World Vegan Day 2021 recipe: Kickstart Monday with yummy Soya Chunk Lollypop
A vegan diet means giving up on consuming animal products including meat, eggs and even dairy and other animal-derived substances and to promote its health benefits, World Vegan Day is celebrated every year on November 1. The benefits of a vegan diet include lower risk of cardiovascular disease, better digestion and clearer skin.
Veganism is a growing trend across the world with individuals becoming more conscious and concerned about their eating habits over a period of time. This World Vegan Day, as we kickstart a new work week, check out the scrumptious yet easy homemade recipe of Soya Chunk Lollypop and om nom nom your way out of Monday blues.
100 gm soya chunks soak and strain
2 boiled potato, peeled and grated
2 tbsp. onion, finely chopped
10 sugarcane stick 4 inch each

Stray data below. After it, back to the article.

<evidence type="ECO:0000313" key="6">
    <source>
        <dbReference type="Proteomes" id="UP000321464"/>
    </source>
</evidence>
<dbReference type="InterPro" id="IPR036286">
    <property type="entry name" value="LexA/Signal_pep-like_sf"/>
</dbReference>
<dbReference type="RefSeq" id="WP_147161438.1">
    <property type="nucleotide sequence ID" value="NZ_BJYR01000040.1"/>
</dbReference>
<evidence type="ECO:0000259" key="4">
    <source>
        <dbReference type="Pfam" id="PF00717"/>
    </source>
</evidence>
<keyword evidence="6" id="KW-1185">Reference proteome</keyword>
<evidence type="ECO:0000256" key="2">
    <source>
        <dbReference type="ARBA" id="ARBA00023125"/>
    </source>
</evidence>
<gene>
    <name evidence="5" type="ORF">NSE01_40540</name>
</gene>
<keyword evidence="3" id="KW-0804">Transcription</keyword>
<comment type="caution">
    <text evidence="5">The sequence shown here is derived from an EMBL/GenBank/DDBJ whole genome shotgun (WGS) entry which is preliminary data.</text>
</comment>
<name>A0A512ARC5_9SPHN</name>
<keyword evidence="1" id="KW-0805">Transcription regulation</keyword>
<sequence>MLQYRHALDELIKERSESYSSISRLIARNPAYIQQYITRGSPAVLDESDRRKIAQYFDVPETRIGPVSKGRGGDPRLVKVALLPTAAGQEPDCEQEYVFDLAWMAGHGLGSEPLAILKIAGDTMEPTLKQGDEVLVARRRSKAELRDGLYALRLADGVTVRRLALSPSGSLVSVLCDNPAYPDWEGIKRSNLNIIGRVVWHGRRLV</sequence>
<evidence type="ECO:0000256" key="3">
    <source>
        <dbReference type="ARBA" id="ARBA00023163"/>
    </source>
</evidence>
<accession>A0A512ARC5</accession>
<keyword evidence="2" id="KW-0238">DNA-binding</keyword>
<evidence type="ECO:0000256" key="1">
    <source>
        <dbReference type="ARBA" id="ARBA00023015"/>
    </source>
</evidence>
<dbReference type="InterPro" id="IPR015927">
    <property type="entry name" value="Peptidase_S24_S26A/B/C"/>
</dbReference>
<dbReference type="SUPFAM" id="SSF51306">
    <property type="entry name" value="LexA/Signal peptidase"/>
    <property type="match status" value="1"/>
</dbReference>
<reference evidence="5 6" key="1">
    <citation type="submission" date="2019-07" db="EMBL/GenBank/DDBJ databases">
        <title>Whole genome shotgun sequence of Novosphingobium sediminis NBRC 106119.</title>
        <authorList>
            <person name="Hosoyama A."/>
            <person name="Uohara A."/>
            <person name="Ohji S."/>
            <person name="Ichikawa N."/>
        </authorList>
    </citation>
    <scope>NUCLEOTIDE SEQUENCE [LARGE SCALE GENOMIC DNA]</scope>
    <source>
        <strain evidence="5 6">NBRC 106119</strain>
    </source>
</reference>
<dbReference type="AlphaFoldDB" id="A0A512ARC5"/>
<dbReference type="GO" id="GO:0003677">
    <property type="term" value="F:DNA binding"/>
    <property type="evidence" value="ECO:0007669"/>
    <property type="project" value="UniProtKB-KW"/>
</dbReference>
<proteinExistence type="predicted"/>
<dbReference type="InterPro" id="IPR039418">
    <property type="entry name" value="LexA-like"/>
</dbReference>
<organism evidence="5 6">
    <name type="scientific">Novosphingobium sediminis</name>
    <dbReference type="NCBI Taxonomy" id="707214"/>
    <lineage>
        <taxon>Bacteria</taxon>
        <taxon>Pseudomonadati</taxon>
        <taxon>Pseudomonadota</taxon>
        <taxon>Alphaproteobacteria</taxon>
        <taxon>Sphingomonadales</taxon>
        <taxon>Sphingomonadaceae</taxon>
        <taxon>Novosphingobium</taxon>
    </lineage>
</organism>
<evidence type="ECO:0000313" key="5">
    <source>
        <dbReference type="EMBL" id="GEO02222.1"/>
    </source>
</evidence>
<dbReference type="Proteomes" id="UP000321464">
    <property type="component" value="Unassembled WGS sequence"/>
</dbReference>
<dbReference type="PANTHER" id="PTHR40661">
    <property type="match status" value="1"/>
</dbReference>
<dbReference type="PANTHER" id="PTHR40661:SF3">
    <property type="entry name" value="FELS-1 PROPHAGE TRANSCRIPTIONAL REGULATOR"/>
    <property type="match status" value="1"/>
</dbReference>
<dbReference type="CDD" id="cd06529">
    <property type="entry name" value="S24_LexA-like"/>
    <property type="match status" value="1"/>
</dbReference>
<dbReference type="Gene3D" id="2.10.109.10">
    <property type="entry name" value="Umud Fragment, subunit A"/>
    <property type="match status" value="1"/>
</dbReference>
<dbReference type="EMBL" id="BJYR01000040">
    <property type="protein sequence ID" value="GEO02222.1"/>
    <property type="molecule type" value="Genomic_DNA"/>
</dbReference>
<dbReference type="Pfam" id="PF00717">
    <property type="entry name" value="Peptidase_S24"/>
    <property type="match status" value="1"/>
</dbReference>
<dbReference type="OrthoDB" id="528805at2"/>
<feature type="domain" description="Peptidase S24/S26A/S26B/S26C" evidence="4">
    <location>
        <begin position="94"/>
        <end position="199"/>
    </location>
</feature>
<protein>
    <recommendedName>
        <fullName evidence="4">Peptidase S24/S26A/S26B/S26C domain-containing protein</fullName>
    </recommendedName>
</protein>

3 tbsp. corn, fresh / frozen
½ tsp. Kashmiri red chilli powder
¼ top Garam masala powder
Salt to taste
½ tsp. chaat masala
½ tsp. ginger-garlic paste
¼ cup bread crumbs
2 tbsp. maida
2 tbsp. corn flour
¼ tsp. pepper, crushed
½ cup water
Sunflower Oil for deep frying
In a large mixing bowl take chopped soya chunks (soak and strain) boiled potatoes - peeled and grated, add in onion, corn, chilli powder, garam masala powder, chaat masala, ginger-garlic paste and salt to taste.
Add bread crumbs and mix well. Make maida paste, keep aside. Roll balls from the mixture dip in the paste. Insert a sugarcane stick and coat the balls with breadcrumbs.
Deep fry in oil on medium flame till the veg lollipop turns golden brown. The oil will help to give a nice bright colour to the soya lollipop. Serve with schezwan sauce.
(Recipe: Godrej Vikhroli Cucina)
Vegan dishes come packed with benefits of a plant-based diet. According to a study published in the 'Journal of the American College of Nutrition', it was found that a low-fat vegan diet has better outcomes for weight, body composition, insulin sensitivity and cholesterol levels as compared to a Mediterranean diet.
As per another clinical study published in the Journal of the American Heart Association, postmenopausal ladies who consumed plant-based diet had lower risks of sudden death, cardiovascular infection and dementia-related demise as compared with ladies who ate fewer plant proteins.